Tuesday, August 31, 2010


Half my problem with traditionalist Catholicism
I love most of the same things they love, but chafe at feeling required to hate all the same things they seem to hate, writes Jared B. here at Arturo’s. I’ve long understood the frustration. So among other things I became a libertarian too. More like 1962, like you can find among Pennsylvania Slavs, and less like a cult, or more like vintage Goldwater (and ‘shut up, Falwell’ too) and not, as Ad Orientem says, gloomy conspiracy theories about Freemasons, Jews, Communists, invalid Masses, women in trousers refereeing ball games and at university with the vote, sedevacantists and antipopes. (I know people from 1962; they’re not like that. At the same time I won’t jump on the bandwagon slandering Bishop Williamson.) The basics — doctrine, Mass and office — devotions and unofficial folk practices in their proper place, and lots of un-self-conscious tat (like the church porn Arturo criticises but not exactly). I love seeing cappa magnas without apology (and in a Roman Rite church wearing a biretta in choir) but am neither gay nor grandiose (clericalist, monarchist, fascist, theocratic); as Fr Rutler would say we’re sacerdotalists. I feel rather like Arturo about the Novus neoconnerie but admit I’m not following the theology-of-the-body argument he’s having.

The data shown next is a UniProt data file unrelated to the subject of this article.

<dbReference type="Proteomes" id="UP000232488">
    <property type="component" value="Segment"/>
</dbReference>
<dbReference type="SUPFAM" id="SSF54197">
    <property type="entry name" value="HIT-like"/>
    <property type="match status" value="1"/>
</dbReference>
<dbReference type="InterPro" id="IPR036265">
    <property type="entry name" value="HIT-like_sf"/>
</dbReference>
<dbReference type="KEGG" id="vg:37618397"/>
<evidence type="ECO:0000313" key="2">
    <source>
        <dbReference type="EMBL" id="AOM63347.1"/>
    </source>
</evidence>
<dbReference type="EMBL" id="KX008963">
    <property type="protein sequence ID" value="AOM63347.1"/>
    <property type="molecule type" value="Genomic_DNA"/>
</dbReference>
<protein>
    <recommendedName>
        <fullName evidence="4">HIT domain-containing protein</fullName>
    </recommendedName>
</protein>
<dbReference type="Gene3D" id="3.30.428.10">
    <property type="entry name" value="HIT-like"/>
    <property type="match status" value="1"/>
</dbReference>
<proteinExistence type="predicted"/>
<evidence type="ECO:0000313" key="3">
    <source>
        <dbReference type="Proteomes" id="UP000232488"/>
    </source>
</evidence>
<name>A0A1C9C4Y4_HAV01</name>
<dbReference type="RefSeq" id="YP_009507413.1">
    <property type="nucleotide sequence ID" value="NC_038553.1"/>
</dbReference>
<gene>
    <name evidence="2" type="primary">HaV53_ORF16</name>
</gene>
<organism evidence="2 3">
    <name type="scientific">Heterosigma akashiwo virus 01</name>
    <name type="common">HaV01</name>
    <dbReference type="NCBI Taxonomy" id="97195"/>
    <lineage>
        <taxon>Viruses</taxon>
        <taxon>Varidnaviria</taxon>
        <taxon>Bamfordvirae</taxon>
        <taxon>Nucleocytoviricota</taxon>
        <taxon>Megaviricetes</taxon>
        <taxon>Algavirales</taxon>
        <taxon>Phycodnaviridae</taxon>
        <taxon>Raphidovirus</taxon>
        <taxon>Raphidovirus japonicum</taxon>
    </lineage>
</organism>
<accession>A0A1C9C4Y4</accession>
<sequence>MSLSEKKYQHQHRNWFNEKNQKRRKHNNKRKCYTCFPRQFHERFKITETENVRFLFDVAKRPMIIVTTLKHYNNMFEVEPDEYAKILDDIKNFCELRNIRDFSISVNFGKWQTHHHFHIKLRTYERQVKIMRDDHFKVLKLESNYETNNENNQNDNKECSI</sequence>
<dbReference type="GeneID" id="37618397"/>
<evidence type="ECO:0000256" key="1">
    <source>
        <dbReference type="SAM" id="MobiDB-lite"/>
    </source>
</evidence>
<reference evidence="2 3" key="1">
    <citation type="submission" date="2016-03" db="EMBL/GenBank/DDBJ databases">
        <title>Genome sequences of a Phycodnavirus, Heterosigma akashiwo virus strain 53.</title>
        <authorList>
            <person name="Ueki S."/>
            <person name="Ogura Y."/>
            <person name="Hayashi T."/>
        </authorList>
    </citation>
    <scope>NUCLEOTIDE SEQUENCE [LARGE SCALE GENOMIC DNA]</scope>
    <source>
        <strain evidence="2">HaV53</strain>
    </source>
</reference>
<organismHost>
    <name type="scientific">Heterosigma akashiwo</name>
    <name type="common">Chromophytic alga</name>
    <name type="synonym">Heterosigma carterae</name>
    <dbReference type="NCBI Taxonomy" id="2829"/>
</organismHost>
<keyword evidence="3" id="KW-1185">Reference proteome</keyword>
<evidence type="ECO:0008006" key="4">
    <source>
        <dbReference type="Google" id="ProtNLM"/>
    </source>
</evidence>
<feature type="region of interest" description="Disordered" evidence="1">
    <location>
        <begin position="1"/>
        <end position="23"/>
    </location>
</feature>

While “old-school Catholicism” was the default religion of millions of people fifty to sixty years ago, its Potemkin-village manifestation will be a sort of ship in the bottle.

Our Mass is at 7:00 a.m. on Sunday morning, so as not to disturb the “normal” Catholics.

Maybe one day it will be the default Catholicism of a self-selected elite, but to think that it will somehow take hold of the masses like it once did, or inspire the depth of creativity and thought that it once did, all I have to say again is good luck with that. It is like expecting the poetry of Rumi and the philosophy of Averroes to be produced from the ranks of Osama bin Laden and the Saudi royal family. Fundamentalisms are seldom fruitful.
Point taken; one of the same as mine in my 1962 link. Another way of putting that is it may be the default for a real remnant during real persecution, like the non-modern Ukrainian Catholic Church lived through for 40 years in modern times.

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